Soldier in Art: Exploring the Activist Works of Arthur Szyk

October 13, 2017Aron Hirt-Manheimer

One of my prized possessions is an illuminated, silver-bound Szyk Haggadah. Until recently, though, I was unaware that its creator, the renowned book illustrator Arthur Szyk, was also known for his scathing political caricatures and cartoons.

A selection of his works are now on exhibit through January 7, 2018, at the New-York Historical Society in Manhattan. “Arthur Szyk: Soldier in Art” underscores the Polish-born Jewish artist as a “one-man army” who used his drawing board to battle fascism, anti-Semitism, racism, and injustice during the Holocaust and beyond.

The exhibit features his “Four Sons” illustration from the Szyk Haggadah, in which his depiction of Passover’s “wicked son” bears a strong resemblance to Adolf Hitler. Szyk’s satirical caricatures take aim at the Nazi Fuhrer, Mussolini, Hirohito, and Stalin, picturing them as boorish, cruel masters of evil.

Though Szyk might have thought of himself as “but a Jew praying in art,” as he once said, the Nazis viewed him as a threat – and put a price on his head. Szyk escaped to Canada in 1939 and a year later settled in the United States, where he cherished the freedom to “speak of what my soul feels.”

Szyk, whose mother and brother were murdered at the Chełmno death camp in 1942, used his freedom and artistic arsenal to try to sway American public opinion toward entering the war against Nazi Germany and stopping the annihilation of European Jewry. He was also passionate about advancing the Zionist cause, decrying the British blockade preventing Holocaust survivors from reaching Palestine, demanding an end to racial segregation in the U.S. Armed Forces, and opposing McCarthyism.

His 1946 drawing “Pilgrims” (also known as “Mayflower” and “‘Illegal’ Passenger Ship”) draws a parallel between the Pilgrims’ seeking religious liberty in British colonial America and the Greek ship Smyrna, carrying Holocaust survivors to British-occupied Palestine in defiance of a naval blockade. Syzk decorated the space separating the two ships with symbols of Jewish pride and identity, including a menorah, a large Star of David, and the tribes of ancient Israel.

Szyk’s drawing “And What Would You Do with Hitler” depicts two American soldiers, one Black and one white, pondering what would be a suitable punishment for Hitler. The Black GI says, “I would have made him a Negro and dropped him somewhere in the U.S.A.”

Born in 1894 to a cosmopolitan Jewish family in Lodz, Poland, Szyk left home at the age of 15 to study art at the renowned Academie Julian in Paris. Five years later, while on a trip to Palestine, he was introduced to the Bezalel Academy of the Arts and Design in Jerusalem, dedicated to creating a national style of art blending classical Jewish and Middle Eastern traditions.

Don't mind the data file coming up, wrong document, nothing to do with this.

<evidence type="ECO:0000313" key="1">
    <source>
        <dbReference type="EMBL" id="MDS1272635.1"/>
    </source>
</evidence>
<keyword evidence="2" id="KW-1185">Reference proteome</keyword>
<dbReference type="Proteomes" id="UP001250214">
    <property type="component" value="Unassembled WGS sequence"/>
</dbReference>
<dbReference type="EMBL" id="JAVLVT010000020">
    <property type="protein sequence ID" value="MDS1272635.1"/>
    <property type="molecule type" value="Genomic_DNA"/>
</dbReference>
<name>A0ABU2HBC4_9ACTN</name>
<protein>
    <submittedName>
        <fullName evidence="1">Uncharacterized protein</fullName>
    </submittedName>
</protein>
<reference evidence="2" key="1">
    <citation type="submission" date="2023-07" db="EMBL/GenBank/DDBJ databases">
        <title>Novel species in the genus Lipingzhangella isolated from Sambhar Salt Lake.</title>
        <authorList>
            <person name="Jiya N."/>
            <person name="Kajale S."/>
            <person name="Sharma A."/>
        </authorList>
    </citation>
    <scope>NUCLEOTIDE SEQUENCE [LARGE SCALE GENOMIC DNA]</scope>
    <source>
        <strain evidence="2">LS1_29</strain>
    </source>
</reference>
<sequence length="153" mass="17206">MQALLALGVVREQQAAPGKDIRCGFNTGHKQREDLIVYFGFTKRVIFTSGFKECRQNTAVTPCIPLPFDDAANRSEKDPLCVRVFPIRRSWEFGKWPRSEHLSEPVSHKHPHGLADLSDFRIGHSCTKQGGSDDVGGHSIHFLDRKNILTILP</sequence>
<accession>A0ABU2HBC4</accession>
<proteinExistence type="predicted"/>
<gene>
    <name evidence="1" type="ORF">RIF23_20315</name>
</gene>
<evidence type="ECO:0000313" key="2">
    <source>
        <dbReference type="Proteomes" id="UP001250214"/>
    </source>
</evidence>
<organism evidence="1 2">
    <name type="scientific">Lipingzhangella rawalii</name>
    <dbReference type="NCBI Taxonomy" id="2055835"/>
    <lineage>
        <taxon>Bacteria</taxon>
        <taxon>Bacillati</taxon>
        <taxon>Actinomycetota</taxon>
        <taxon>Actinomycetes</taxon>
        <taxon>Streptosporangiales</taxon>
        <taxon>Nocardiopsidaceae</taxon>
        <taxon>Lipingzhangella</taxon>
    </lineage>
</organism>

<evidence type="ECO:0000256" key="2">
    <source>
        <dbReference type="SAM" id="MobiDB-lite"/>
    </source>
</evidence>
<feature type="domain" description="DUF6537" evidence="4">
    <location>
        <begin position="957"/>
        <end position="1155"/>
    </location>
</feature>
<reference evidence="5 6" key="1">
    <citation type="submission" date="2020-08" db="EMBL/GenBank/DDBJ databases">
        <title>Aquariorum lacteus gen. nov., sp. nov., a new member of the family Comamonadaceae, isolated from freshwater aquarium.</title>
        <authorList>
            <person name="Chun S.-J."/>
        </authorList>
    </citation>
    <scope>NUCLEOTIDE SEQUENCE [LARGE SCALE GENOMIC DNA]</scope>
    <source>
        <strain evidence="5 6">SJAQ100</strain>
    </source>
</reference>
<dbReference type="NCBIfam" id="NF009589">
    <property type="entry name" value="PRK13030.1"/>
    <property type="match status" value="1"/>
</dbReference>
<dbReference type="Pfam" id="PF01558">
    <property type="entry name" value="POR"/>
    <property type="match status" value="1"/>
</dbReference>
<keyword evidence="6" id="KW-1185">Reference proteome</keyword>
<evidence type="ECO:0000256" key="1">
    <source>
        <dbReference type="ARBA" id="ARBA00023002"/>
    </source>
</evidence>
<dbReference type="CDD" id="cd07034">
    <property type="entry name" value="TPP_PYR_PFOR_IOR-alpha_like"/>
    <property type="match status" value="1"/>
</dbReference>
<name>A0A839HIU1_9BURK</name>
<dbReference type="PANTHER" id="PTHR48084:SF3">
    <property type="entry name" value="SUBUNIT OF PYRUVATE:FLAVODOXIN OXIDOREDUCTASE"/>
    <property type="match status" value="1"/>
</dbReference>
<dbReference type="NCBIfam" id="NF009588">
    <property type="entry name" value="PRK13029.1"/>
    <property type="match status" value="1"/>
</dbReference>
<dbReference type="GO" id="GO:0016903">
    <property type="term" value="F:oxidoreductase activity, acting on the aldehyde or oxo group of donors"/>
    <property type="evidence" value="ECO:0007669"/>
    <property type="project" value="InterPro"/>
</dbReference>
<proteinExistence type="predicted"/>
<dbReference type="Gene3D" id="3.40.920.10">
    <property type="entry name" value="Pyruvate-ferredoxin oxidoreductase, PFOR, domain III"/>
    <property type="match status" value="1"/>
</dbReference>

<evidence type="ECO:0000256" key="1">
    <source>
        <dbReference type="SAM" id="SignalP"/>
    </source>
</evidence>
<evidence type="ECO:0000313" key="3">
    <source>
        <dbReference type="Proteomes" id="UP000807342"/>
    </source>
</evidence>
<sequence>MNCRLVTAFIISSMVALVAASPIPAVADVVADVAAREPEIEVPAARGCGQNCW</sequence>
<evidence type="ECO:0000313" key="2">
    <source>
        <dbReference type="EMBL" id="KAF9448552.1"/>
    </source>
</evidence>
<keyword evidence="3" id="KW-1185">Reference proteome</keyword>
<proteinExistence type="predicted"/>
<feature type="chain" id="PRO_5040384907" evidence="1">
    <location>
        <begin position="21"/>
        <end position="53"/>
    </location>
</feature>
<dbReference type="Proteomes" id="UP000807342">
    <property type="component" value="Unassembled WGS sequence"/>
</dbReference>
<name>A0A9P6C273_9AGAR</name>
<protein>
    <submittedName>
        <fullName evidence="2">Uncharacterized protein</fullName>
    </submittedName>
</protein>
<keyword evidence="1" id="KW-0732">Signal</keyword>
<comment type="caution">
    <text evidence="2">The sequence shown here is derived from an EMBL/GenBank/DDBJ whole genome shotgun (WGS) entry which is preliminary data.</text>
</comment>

The young artist experimented with different styles, but was drawn to the intricate and decorative style of medieval illuminated manuscripts, which remained his signature illustrative method.  One of his early works – a 45-page Statute of Kalisz (1929) honoring the 13th-century king’s edict granting Poland’s Jews the right of citizenship – is composed of miniature scenes and portraits, illuminated initial letters, decorative and symbolic border patterns, and calligraphy.  

Szyk’s illustrated books often focused on religious themes, including The Book of Job (1946), Pathways through the Bible (1946), The Book of Ruth (1947), and The Ten Commandments (1947). He also illustrated classic secular literature, such as Andersen’s Fairy Tales (1945).

The immigrant artist gained recognition and popularity in the U.S. after the Japanese attack on Pearl Harbor and America’s entry into the war. His work now appeared in a variety of leading newspapers and magazines, including the New York Times and Collier’s. One of his biggest fans was First Lady Eleanor Roosevelt, who described him as a "one-man army against Hitler."  

Szyk's 1943 cartoon “To Be Shot as Dangerous Enemies of the Third Reich,” which shows a young Jewish boy and girl in a room before two Nazi officers, appeared on prints and fundraising stamps for the Emergency Committee for the Rescue of European Jewry.

His final campaign sought to expose the excesses of McCarthyism. Like many artists and writers, he was suspected of “Un-American activities.” His membership in organizations such as the Joint Anti-Fascist Refugee Committee brought him under suspicion. He naturally fought back with his art, mocking the excesses of McCarthy’s crusade.

Szyk received the Ordre des Palmes Academiques (France, 1923), the Gold Cross of Merit (Poland, 1931, and the George Washington Bicentennial Medal (U.S., 1932). He died at age 57 in 1951 of a heart attack at his home in New Canaan, CT.

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